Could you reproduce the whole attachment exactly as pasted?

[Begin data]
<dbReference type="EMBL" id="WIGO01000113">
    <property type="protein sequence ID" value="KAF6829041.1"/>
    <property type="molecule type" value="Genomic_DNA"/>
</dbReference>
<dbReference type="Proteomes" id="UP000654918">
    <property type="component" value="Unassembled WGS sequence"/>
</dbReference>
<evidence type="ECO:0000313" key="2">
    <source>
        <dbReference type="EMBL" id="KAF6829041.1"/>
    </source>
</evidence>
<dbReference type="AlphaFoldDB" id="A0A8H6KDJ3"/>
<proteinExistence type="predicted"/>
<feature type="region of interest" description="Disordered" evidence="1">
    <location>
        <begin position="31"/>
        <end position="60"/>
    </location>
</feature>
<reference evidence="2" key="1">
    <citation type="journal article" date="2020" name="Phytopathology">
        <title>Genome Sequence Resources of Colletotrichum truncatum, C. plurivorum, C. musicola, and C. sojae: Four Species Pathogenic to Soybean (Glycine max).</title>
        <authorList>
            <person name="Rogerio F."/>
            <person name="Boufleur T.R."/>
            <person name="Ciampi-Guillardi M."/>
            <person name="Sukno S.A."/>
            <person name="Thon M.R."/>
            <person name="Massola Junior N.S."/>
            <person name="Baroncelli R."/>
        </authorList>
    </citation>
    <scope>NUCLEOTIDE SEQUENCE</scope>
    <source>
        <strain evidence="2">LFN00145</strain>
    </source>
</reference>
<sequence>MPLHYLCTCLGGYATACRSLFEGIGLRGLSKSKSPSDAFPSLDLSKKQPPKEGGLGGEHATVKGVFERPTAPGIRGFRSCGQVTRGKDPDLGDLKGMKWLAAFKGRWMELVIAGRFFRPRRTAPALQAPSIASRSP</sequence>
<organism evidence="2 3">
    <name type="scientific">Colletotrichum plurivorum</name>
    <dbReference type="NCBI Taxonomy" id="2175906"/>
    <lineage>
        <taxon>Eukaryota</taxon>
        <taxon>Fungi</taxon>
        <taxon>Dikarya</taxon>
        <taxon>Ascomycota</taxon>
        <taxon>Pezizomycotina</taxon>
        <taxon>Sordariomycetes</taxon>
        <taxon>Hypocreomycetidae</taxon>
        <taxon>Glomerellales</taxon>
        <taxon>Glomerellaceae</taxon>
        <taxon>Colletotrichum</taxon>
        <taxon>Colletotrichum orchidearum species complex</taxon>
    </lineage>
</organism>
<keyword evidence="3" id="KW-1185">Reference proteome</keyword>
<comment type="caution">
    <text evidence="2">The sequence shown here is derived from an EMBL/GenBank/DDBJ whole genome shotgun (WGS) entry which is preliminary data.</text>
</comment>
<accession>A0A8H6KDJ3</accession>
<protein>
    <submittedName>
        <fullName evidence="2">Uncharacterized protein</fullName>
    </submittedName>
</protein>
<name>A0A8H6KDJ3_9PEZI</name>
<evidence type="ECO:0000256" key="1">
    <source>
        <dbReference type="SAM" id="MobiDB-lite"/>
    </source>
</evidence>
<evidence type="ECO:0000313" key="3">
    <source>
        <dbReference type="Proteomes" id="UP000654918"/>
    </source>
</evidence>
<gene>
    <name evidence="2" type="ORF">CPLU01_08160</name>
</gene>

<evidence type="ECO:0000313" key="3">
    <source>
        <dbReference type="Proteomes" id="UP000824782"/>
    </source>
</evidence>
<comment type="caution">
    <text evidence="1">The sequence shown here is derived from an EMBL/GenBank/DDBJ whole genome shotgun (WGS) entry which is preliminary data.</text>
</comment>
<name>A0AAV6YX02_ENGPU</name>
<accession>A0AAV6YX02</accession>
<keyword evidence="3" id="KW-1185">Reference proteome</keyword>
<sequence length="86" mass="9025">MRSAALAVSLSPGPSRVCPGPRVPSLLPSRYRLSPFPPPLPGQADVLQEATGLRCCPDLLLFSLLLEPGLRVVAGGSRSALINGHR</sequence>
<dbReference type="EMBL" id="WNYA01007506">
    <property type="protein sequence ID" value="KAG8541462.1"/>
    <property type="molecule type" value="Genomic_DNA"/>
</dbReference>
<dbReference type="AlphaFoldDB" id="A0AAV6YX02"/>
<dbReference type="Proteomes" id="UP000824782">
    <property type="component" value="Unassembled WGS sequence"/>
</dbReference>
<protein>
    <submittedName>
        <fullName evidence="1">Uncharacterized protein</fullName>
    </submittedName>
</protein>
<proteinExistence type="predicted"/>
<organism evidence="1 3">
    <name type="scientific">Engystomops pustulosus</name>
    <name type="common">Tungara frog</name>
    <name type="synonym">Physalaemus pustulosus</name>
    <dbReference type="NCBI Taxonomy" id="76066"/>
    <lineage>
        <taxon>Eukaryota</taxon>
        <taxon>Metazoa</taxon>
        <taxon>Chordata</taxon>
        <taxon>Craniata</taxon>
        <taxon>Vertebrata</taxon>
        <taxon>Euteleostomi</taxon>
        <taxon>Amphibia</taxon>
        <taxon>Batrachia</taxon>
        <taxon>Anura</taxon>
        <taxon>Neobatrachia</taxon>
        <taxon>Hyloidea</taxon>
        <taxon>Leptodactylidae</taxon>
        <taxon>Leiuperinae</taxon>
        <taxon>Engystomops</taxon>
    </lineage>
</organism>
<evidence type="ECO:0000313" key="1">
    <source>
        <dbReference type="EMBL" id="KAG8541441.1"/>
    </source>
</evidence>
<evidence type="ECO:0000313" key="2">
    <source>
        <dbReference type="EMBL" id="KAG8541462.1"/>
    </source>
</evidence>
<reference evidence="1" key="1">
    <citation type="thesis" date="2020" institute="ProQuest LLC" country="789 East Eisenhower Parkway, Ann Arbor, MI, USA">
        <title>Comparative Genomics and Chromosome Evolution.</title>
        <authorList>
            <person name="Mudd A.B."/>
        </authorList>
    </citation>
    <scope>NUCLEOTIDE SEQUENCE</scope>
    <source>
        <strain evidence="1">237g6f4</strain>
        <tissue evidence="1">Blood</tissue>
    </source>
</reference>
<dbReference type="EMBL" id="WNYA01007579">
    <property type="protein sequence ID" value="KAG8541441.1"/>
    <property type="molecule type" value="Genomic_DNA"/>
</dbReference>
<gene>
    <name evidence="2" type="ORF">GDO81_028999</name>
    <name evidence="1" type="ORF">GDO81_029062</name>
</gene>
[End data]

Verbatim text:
<dbReference type="EMBL" id="WIGO01000113">
    <property type="protein sequence ID" value="KAF6829041.1"/>
    <property type="molecule type" value="Genomic_DNA"/>
</dbReference>
<dbReference type="Proteomes" id="UP000654918">
    <property type="component" value="Unassembled WGS sequence"/>
</dbReference>
<evidence type="ECO:0000313" key="2">
    <source>
        <dbReference type="EMBL" id="KAF6829041.1"/>
    </source>
</evidence>
<dbReference type="AlphaFoldDB" id="A0A8H6KDJ3"/>
<proteinExistence type="predicted"/>
<feature type="region of interest" description="Disordered" evidence="1">
    <location>
        <begin position="31"/>
        <end position="60"/>
    </location>
</feature>
<reference evidence="2" key="1">
    <citation type="journal article" date="2020" name="Phytopathology">
        <title>Genome Sequence Resources of Colletotrichum truncatum, C. plurivorum, C. musicola, and C. sojae: Four Species Pathogenic to Soybean (Glycine max).</title>
        <authorList>
            <person name="Rogerio F."/>
            <person name="Boufleur T.R."/>
            <person name="Ciampi-Guillardi M."/>
            <person name="Sukno S.A."/>
            <person name="Thon M.R."/>
            <person name="Massola Junior N.S."/>
            <person name="Baroncelli R."/>
        </authorList>
    </citation>
    <scope>NUCLEOTIDE SEQUENCE</scope>
    <source>
        <strain evidence="2">LFN00145</strain>
    </source>
</reference>
<sequence>MPLHYLCTCLGGYATACRSLFEGIGLRGLSKSKSPSDAFPSLDLSKKQPPKEGGLGGEHATVKGVFERPTAPGIRGFRSCGQVTRGKDPDLGDLKGMKWLAAFKGRWMELVIAGRFFRPRRTAPALQAPSIASRSP</sequence>
<organism evidence="2 3">
    <name type="scientific">Colletotrichum plurivorum</name>
    <dbReference type="NCBI Taxonomy" id="2175906"/>
    <lineage>
        <taxon>Eukaryota</taxon>
        <taxon>Fungi</taxon>
        <taxon>Dikarya</taxon>
        <taxon>Ascomycota</taxon>
        <taxon>Pezizomycotina</taxon>
        <taxon>Sordariomycetes</taxon>
        <taxon>Hypocreomycetidae</taxon>
        <taxon>Glomerellales</taxon>
        <taxon>Glomerellaceae</taxon>
        <taxon>Colletotrichum</taxon>
        <taxon>Colletotrichum orchidearum species complex</taxon>
    </lineage>
</organism>
<keyword evidence="3" id="KW-1185">Reference proteome</keyword>
<comment type="caution">
    <text evidence="2">The sequence shown here is derived from an EMBL/GenBank/DDBJ whole genome shotgun (WGS) entry which is preliminary data.</text>
</comment>
<accession>A0A8H6KDJ3</accession>
<protein>
    <submittedName>
        <fullName evidence="2">Uncharacterized protein</fullName>
    </submittedName>
</protein>
<name>A0A8H6KDJ3_9PEZI</name>
<evidence type="ECO:0000256" key="1">
    <source>
        <dbReference type="SAM" id="MobiDB-lite"/>
    </source>
</evidence>
<evidence type="ECO:0000313" key="3">
    <source>
        <dbReference type="Proteomes" id="UP000654918"/>
    </source>
</evidence>
<gene>
    <name evidence="2" type="ORF">CPLU01_08160</name>
</gene>

<evidence type="ECO:0000313" key="3">
    <source>
        <dbReference type="Proteomes" id="UP000824782"/>
    </source>
</evidence>
<comment type="caution">
    <text evidence="1">The sequence shown here is derived from an EMBL/GenBank/DDBJ whole genome shotgun (WGS) entry which is preliminary data.</text>
</comment>
<name>A0AAV6YX02_ENGPU</name>
<accession>A0AAV6YX02</accession>
<keyword evidence="3" id="KW-1185">Reference proteome</keyword>
<sequence length="86" mass="9025">MRSAALAVSLSPGPSRVCPGPRVPSLLPSRYRLSPFPPPLPGQADVLQEATGLRCCPDLLLFSLLLEPGLRVVAGGSRSALINGHR</sequence>
<dbReference type="EMBL" id="WNYA01007506">
    <property type="protein sequence ID" value="KAG8541462.1"/>
    <property type="molecule type" value="Genomic_DNA"/>
</dbReference>
<dbReference type="AlphaFoldDB" id="A0AAV6YX02"/>
<dbReference type="Proteomes" id="UP000824782">
    <property type="component" value="Unassembled WGS sequence"/>
</dbReference>
<protein>
    <submittedName>
        <fullName evidence="1">Uncharacterized protein</fullName>
    </submittedName>
</protein>
<proteinExistence type="predicted"/>
<organism evidence="1 3">
    <name type="scientific">Engystomops pustulosus</name>
    <name type="common">Tungara frog</name>
    <name type="synonym">Physalaemus pustulosus</name>
    <dbReference type="NCBI Taxonomy" id="76066"/>
    <lineage>
        <taxon>Eukaryota</taxon>
        <taxon>Metazoa</taxon>
        <taxon>Chordata</taxon>
        <taxon>Craniata</taxon>
        <taxon>Vertebrata</taxon>
        <taxon>Euteleostomi</taxon>
        <taxon>Amphibia</taxon>
        <taxon>Batrachia</taxon>
        <taxon>Anura</taxon>
        <taxon>Neobatrachia</taxon>
        <taxon>Hyloidea</taxon>
        <taxon>Leptodactylidae</taxon>
        <taxon>Leiuperinae</taxon>
        <taxon>Engystomops</taxon>
    </lineage>
</organism>
<evidence type="ECO:0000313" key="1">
    <source>
        <dbReference type="EMBL" id="KAG8541441.1"/>
    </source>
</evidence>
<evidence type="ECO:0000313" key="2">
    <source>
        <dbReference type="EMBL" id="KAG8541462.1"/>
    </source>
</evidence>
<reference evidence="1" key="1">
    <citation type="thesis" date="2020" institute="ProQuest LLC" country="789 East Eisenhower Parkway, Ann Arbor, MI, USA">
        <title>Comparative Genomics and Chromosome Evolution.</title>
        <authorList>
            <person name="Mudd A.B."/>
        </authorList>
    </citation>
    <scope>NUCLEOTIDE SEQUENCE</scope>
    <source>
        <strain evidence="1">237g6f4</strain>
        <tissue evidence="1">Blood</tissue>
    </source>
</reference>
<dbReference type="EMBL" id="WNYA01007579">
    <property type="protein sequence ID" value="KAG8541441.1"/>
    <property type="molecule type" value="Genomic_DNA"/>
</dbReference>
<gene>
    <name evidence="2" type="ORF">GDO81_028999</name>
    <name evidence="1" type="ORF">GDO81_029062</name>
</gene>